On the sunny afternoon of Sept. 16, Da Vinci Communications hosted its very first Post-Quarantine Club Fair, which featured over 30 different club booths across the DVC floor.
Among those groups were clubs ranging from Conspiracy Theories to American Sign Language, and almost every other topic, hobby, and sport. While some students and staff seem wary of the effect COVID-19 might have on club dynamics, most are excited to get back into the swing of in-person school and what that entails. Donald Puathasnanon, a Precalculus & Geometry teacher who manages the Women Empowerment Club explained the challenges clubs face with new COVID-19 protocols.
“Number one, not having dedicated spaces… that’s going to be hard,” said Donald Puathasnanon, a Precalculus and Geometry teacher who manages the Women Empowerment Club. “A lot of clubs have always met at lunch… But now… we can’t use those rooms, they can’t eat up here… so I think that’s going to be the biggest effect.”
On the other hand, Donald also mentioned the excitement students might be feeling and how that could greatly affect the success of most clubs at DVC, “We’ll see after the club fair, but I think people are looking to find things that are awesome.”
This may be true, especially since more than half of the students at DVC are spending their first year physically on campus, and many are excited to find their clique, their niche, and to overall enrich their high school experience. Diego Marquez, a junior at DVC, explained what he looks for when joining a club.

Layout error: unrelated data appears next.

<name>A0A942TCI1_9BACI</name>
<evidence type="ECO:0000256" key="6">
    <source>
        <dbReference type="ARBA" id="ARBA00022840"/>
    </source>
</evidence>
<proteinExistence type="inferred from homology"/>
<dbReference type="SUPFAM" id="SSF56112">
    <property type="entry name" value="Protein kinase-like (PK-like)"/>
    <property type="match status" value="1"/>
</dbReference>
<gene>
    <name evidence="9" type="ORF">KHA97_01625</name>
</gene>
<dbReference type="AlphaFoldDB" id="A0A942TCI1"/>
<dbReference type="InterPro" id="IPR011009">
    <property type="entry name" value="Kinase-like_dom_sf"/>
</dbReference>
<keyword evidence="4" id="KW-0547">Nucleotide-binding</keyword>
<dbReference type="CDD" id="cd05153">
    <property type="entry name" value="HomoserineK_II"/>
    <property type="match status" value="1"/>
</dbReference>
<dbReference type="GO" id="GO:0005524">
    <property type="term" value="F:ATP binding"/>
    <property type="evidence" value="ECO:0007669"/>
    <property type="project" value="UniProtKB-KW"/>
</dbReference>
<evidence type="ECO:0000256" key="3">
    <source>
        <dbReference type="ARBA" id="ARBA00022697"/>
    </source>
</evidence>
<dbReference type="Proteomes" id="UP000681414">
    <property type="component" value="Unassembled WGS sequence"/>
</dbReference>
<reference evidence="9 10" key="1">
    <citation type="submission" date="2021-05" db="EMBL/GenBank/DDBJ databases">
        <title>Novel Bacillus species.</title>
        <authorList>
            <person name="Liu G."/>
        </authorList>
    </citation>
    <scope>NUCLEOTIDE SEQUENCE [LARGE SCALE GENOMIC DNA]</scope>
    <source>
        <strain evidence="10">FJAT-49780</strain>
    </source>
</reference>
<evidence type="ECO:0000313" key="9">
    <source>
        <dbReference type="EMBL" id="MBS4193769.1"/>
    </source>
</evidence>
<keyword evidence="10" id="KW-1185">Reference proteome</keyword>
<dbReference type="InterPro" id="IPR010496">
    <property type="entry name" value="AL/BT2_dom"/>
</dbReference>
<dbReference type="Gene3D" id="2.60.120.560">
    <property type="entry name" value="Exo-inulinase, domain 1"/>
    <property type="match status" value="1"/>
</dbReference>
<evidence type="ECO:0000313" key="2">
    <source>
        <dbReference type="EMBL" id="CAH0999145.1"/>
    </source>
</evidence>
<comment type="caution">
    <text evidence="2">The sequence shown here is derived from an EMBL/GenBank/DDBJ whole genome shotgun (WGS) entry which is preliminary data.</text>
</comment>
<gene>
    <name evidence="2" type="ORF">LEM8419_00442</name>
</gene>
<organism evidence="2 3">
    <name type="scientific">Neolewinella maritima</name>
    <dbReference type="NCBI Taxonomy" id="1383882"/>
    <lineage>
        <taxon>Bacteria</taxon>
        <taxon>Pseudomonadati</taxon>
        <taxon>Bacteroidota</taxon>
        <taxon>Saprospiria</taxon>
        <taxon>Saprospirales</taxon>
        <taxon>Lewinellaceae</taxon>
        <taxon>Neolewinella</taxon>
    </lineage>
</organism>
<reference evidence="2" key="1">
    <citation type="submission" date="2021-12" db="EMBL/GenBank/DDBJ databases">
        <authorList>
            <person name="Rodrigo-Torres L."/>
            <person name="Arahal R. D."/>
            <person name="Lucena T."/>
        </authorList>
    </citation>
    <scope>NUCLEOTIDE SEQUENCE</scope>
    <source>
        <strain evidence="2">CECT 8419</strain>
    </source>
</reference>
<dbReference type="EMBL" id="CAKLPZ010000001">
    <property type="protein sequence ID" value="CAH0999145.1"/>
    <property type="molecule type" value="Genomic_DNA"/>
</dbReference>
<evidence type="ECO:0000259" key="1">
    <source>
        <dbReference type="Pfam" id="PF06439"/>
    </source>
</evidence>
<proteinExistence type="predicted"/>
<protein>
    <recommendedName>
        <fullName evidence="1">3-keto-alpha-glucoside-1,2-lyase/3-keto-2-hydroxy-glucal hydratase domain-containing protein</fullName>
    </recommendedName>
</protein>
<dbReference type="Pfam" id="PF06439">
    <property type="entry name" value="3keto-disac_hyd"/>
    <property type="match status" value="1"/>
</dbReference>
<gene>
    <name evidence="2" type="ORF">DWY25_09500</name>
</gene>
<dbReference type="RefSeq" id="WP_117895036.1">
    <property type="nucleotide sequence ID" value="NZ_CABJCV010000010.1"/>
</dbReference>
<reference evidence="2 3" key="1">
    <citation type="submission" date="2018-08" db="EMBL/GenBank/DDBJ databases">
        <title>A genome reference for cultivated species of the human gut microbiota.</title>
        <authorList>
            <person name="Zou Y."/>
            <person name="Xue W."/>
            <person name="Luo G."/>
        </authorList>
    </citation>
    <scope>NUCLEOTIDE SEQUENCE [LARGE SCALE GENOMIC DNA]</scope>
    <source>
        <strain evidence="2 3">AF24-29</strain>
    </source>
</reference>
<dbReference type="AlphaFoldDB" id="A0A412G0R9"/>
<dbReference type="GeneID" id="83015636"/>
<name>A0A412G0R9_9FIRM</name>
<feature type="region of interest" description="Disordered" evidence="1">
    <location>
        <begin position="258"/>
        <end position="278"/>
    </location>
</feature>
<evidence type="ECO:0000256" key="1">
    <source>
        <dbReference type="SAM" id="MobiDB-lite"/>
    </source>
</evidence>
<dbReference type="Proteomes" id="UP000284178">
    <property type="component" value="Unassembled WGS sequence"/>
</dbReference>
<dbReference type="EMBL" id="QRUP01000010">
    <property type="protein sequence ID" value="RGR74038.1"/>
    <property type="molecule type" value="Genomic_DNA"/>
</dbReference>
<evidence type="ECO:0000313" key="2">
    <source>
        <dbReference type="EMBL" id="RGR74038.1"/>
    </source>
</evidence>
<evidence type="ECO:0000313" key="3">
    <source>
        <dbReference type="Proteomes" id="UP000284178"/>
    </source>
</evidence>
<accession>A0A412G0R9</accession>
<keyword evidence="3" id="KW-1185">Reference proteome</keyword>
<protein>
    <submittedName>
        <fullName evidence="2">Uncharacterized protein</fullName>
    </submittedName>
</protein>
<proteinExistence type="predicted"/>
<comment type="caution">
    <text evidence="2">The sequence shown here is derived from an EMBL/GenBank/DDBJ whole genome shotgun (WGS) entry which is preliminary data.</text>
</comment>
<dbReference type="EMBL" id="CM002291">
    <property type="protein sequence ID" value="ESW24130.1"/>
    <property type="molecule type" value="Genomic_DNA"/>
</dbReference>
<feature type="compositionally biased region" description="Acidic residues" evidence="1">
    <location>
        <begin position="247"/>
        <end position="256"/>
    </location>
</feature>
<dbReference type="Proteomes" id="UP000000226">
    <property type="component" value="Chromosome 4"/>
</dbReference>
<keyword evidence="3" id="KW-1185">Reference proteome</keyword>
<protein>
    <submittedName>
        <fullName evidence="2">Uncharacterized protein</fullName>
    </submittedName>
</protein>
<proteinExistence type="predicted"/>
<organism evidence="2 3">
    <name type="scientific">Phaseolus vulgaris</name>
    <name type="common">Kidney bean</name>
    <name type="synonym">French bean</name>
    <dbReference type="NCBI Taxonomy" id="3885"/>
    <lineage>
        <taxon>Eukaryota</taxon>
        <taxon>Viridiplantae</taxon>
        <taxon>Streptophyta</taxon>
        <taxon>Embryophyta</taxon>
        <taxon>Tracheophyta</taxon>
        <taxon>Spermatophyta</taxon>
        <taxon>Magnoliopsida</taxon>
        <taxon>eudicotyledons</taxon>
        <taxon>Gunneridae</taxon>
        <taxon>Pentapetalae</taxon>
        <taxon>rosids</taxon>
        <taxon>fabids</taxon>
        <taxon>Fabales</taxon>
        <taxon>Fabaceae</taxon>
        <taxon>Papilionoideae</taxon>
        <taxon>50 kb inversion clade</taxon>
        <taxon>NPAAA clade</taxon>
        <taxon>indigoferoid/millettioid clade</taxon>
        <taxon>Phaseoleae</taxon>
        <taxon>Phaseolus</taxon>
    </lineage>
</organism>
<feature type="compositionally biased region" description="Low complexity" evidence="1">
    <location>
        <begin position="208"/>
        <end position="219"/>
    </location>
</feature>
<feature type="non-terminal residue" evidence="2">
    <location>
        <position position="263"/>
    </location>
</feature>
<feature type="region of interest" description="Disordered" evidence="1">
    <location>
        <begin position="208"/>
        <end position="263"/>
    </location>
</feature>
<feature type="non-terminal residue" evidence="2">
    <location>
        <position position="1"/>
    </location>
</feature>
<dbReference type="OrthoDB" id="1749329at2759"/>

“I just join if it seems interesting, and if it seems boring, then I’m out,” said Marquez. He looks forward to his time in the Latino Community Club, Fantasy Football, and Movie Club.
Another student, sophomore Akira Miles, hasn’t had much time to participate in the clubs she joined during the fair, but anticipates her time in Black Student Union, Cheer Team, and the Art and Multimedia Design Club. She values diversity, the activities, and the general appeal of a club when deciding what to join, and hasn’t had any regrets so far. Lots of students at DVC haven’t had the opportunity to witness the way clubs bring out DVC culture, and how much that affects the school population.
“I mean some clubs have the ability to really just create interest groups, and just culture around campus,” said Puathasnanon. “Clubs like Black Student Union, and the LatinX club, and things like that, they put on cultural days, and… You know Girls Who Code does amazing work just trying to empower women in the sciences.”